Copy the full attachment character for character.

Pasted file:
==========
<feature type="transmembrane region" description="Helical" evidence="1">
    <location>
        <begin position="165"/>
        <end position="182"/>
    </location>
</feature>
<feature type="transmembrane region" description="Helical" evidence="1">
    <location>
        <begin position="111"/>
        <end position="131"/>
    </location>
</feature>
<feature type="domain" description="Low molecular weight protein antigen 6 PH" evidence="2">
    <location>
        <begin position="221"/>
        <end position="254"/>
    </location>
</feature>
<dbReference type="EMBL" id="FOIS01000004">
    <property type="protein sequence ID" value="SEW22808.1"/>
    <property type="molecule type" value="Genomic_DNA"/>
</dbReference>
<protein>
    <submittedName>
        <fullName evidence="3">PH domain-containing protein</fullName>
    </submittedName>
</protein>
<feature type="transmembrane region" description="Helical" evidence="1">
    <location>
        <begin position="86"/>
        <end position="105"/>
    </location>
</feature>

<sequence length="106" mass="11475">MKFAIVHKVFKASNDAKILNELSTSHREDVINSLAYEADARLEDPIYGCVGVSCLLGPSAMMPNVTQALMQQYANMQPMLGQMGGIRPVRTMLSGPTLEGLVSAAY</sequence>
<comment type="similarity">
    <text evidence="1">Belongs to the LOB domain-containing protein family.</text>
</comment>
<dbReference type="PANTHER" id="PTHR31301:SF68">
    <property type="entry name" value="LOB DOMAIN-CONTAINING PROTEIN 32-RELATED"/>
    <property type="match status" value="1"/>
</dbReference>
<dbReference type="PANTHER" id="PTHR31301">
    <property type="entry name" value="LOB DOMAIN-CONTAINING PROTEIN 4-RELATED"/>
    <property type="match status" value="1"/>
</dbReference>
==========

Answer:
<feature type="transmembrane region" description="Helical" evidence="1">
    <location>
        <begin position="165"/>
        <end position="182"/>
    </location>
</feature>
<feature type="transmembrane region" description="Helical" evidence="1">
    <location>
        <begin position="111"/>
        <end position="131"/>
    </location>
</feature>
<feature type="domain" description="Low molecular weight protein antigen 6 PH" evidence="2">
    <location>
        <begin position="221"/>
        <end position="254"/>
    </location>
</feature>
<dbReference type="EMBL" id="FOIS01000004">
    <property type="protein sequence ID" value="SEW22808.1"/>
    <property type="molecule type" value="Genomic_DNA"/>
</dbReference>
<protein>
    <submittedName>
        <fullName evidence="3">PH domain-containing protein</fullName>
    </submittedName>
</protein>
<feature type="transmembrane region" description="Helical" evidence="1">
    <location>
        <begin position="86"/>
        <end position="105"/>
    </location>
</feature>

<sequence length="106" mass="11475">MKFAIVHKVFKASNDAKILNELSTSHREDVINSLAYEADARLEDPIYGCVGVSCLLGPSAMMPNVTQALMQQYANMQPMLGQMGGIRPVRTMLSGPTLEGLVSAAY</sequence>
<comment type="similarity">
    <text evidence="1">Belongs to the LOB domain-containing protein family.</text>
</comment>
<dbReference type="PANTHER" id="PTHR31301:SF68">
    <property type="entry name" value="LOB DOMAIN-CONTAINING PROTEIN 32-RELATED"/>
    <property type="match status" value="1"/>
</dbReference>
<dbReference type="PANTHER" id="PTHR31301">
    <property type="entry name" value="LOB DOMAIN-CONTAINING PROTEIN 4-RELATED"/>
    <property type="match status" value="1"/>
</dbReference>